And here’s the twist in the story. Doesn’t he leave the 99 to look for the one? No any logical person does that! 99 is greater sum value than 1. This is illogical. This shepherd is leaving 99 behind? Who’s going to protect them?
The logical way to think is that you should protect the 99 you have since there is no guarantee that you will find the one that went missing because while you are doing that, you are risking the entire flock.
What is Jesus telling us about the nature of God and the way God looks at value and worth differently from the world?
Then we have the second story in Luk 15:8-10. Same pattern. A woman who has 10 coins, loses 1, goes to look for it, finds it, is joyful, and parties.
8 “Or suppose a woman has ten silver coins[a] and loses one. Doesn’t she light a lamp, sweep the house and search carefully until she finds it?
In the original language, “sweep the house” is better understood as turn the place upside down. Who does that? It’s not logical! It’s the middle of the night. It’s one coin. Do a better job at keeping your other coins safe! And while you are thrashing the place, you might lose the other coins the process!
9 And when she finds it, she calls her friends and neighbors together and says, ‘Rejoice with me; I have found my lost coin.’ 10 In the same way, I tell you, there is rejoicing in the presence of the angels of God over one sinner who repents.”
And what’s also not logical in this story is that when she finds this coin, this woman then goes and throws a party that costs more than the coin.
What is Jesus telling us about how God values people? Especially those who do not yet know how much they are worth?
While all this is going on in the mind of those listening – both the tax collectors and “sinners” and religious leaders, Jesus launches into the third story.
This is the one that we are all familiar with – the story of the prodigal son. It follows the same pattern but there are differences about this story.
What do you think is one thing that is different about the third story? In comparison to the first two?
For me, the difference is that with the sheep, that’s a beast; with the coin, that’s an inanimate object, but here, with the two sons, they had the ability to decide.
In this third act when Jesus was telling the story, he knew that the religious leaders hearing it were not on the side of the decisions of the younger son. These people were taught the law for hundreds of years. The older son was the logical one, the younger son, the wasteful one.
I love the story of the parable and I see the heart of all this playing out in the story. This is a story that is not new to any of us – Pauline went in depth into this in her sermon “Worthy of Love” two weeks ago.
And in her sermon, she reminded us that the younger son did not take a straight path from child of the devil to child of the Father. The beautiful reality of the younger son’s journey was a circular journey – his salvation was to come home to belong to who he always was.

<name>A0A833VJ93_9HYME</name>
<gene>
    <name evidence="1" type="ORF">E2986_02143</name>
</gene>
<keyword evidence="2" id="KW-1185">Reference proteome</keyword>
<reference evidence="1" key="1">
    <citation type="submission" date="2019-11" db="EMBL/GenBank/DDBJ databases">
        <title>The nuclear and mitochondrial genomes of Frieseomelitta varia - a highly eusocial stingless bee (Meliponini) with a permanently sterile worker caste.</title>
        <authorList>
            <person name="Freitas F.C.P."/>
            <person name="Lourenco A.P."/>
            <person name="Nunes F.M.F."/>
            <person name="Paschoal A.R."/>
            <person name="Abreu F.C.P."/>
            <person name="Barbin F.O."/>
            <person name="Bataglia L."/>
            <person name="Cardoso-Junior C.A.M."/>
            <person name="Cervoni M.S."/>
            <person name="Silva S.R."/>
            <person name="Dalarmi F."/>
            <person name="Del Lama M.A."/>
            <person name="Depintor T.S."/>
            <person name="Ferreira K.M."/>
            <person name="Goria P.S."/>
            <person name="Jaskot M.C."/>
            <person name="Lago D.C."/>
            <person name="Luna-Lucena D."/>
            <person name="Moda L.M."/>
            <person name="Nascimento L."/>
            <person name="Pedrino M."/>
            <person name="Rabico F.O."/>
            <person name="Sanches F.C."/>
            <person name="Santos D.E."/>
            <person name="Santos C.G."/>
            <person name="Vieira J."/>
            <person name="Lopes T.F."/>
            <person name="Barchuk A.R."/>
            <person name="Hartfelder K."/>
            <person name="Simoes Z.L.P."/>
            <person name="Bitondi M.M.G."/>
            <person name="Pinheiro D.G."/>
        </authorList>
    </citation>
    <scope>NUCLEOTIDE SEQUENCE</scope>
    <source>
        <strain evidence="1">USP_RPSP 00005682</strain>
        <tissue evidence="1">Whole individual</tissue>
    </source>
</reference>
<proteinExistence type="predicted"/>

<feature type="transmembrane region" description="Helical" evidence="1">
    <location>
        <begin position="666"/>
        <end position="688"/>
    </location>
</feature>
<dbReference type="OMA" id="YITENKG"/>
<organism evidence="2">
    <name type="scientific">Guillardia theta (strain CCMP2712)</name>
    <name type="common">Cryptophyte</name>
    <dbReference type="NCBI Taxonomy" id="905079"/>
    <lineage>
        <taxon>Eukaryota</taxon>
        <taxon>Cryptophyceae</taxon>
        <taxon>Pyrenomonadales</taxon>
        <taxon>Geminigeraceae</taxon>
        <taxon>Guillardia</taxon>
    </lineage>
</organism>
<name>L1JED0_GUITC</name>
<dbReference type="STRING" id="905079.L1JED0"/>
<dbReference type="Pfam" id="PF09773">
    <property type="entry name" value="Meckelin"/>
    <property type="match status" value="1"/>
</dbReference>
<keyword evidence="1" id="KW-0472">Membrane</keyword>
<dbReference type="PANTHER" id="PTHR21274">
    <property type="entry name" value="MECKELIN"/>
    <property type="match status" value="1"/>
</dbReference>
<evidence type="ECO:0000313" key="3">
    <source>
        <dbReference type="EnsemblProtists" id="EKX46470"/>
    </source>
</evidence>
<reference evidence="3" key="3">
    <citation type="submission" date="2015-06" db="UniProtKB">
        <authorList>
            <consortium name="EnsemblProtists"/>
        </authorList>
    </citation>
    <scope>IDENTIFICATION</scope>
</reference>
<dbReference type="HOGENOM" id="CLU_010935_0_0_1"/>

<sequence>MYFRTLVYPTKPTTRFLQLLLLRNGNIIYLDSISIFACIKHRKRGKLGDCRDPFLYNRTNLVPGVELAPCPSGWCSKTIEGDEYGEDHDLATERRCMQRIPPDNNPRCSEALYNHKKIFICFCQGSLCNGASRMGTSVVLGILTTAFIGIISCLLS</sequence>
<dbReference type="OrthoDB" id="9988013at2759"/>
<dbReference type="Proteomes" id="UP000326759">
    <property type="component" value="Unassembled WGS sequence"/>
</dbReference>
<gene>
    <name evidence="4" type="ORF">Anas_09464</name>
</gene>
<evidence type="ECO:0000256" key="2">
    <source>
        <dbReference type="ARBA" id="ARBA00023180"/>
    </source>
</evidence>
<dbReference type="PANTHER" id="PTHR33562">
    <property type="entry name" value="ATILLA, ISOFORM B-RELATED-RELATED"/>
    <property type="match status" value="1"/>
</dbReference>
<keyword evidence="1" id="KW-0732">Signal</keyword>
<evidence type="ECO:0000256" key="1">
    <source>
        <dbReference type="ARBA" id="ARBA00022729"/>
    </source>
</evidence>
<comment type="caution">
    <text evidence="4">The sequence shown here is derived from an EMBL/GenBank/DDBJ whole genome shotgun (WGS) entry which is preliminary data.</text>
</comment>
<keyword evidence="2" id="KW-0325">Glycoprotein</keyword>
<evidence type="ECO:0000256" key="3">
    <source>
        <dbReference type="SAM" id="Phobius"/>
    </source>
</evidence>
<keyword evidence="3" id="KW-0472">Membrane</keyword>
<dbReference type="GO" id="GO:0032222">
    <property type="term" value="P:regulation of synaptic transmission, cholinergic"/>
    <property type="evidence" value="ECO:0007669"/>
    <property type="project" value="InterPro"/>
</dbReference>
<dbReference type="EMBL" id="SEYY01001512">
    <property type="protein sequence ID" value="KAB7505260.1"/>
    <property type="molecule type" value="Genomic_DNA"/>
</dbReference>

The son had union with the father, and then he loses sight of his identity in his mind because of the decisions he made and in his shame, plans to return to the father to ask him to just take him back as a farm hand, as an employee, because he is no longer worthy to be called his child.
And he rehearses that all the way home and then down the road comes an old man comes half hobbling, half running. And as the old man throws himself on the boy, the boy covers himself because he thinks he’s about to get beaten but instead, it is nothing but love that covers the boy, not blood. Love covers the boy.
But instead of receiving the father’s love that covers his shame, what did the younger son say? “I am not worthy of this. I do not deserve this. You are doing this wrong, father, just make me a servant.”
The father’s first word out of his mouth was “quickly”! He shouted it. “Quickly!” and rewards him with reminder of his worth and sonship and celebrates him by throwing a lavish party.
The story of the lost son is also the story of the elder brother. The elder brother wouldn’t come to the younger son’s party because he tells his father, “you’ve never thrown one of these for me and I’ve been here slaving my whole life.” So while the younger brother was estranged from the father in a faraway country, the elder brother was estranged from the father on the front row of the church. And both of them were lost – not lost because of a Fall, not because the father was so holy, but because they had both lost their identities of who they were and their relationship to the Father.
These are three stories that let us know the heart of God and the way God values people, whether it is the image of Jesus as the shepherd who loses a sheep, the Holy Spirit as the woman who loses a coin – the Holy Spirit is rendered in the feminine in the Greek, or the Father as God the Father who loses his two sons.
And it is not about sheep, coins, or sons getting lost, it’s about people losing their true identity.
Why does God draw near with those who are seen as unworthy, who have lost their identity and no longer believe in or belong to themselves?
Whether it is in the creation story, or in these parables that Jesus taught, when it comes to people, God operates differently from the way the world sees worth. What a person does, does not determine their worthiness to God. And if you ever lose sight of that identity, God will leave everything behind and do everything to pursue you and restore your identity and belonging.
This is what I think Brene Brown means when she says “true belonging requires you to be who you are” and that is that YOU are a beautiful, beloved, worthy child of God that is made wonderfully in the image of the one who created you.
The way the world determines worth doesn’t work with God. God doesn’t compare who is better because we come to church, or make good, wise decisions, or have a seminary degree or a title in church. God says – that may be your math, that may be your logic, but that is not mine.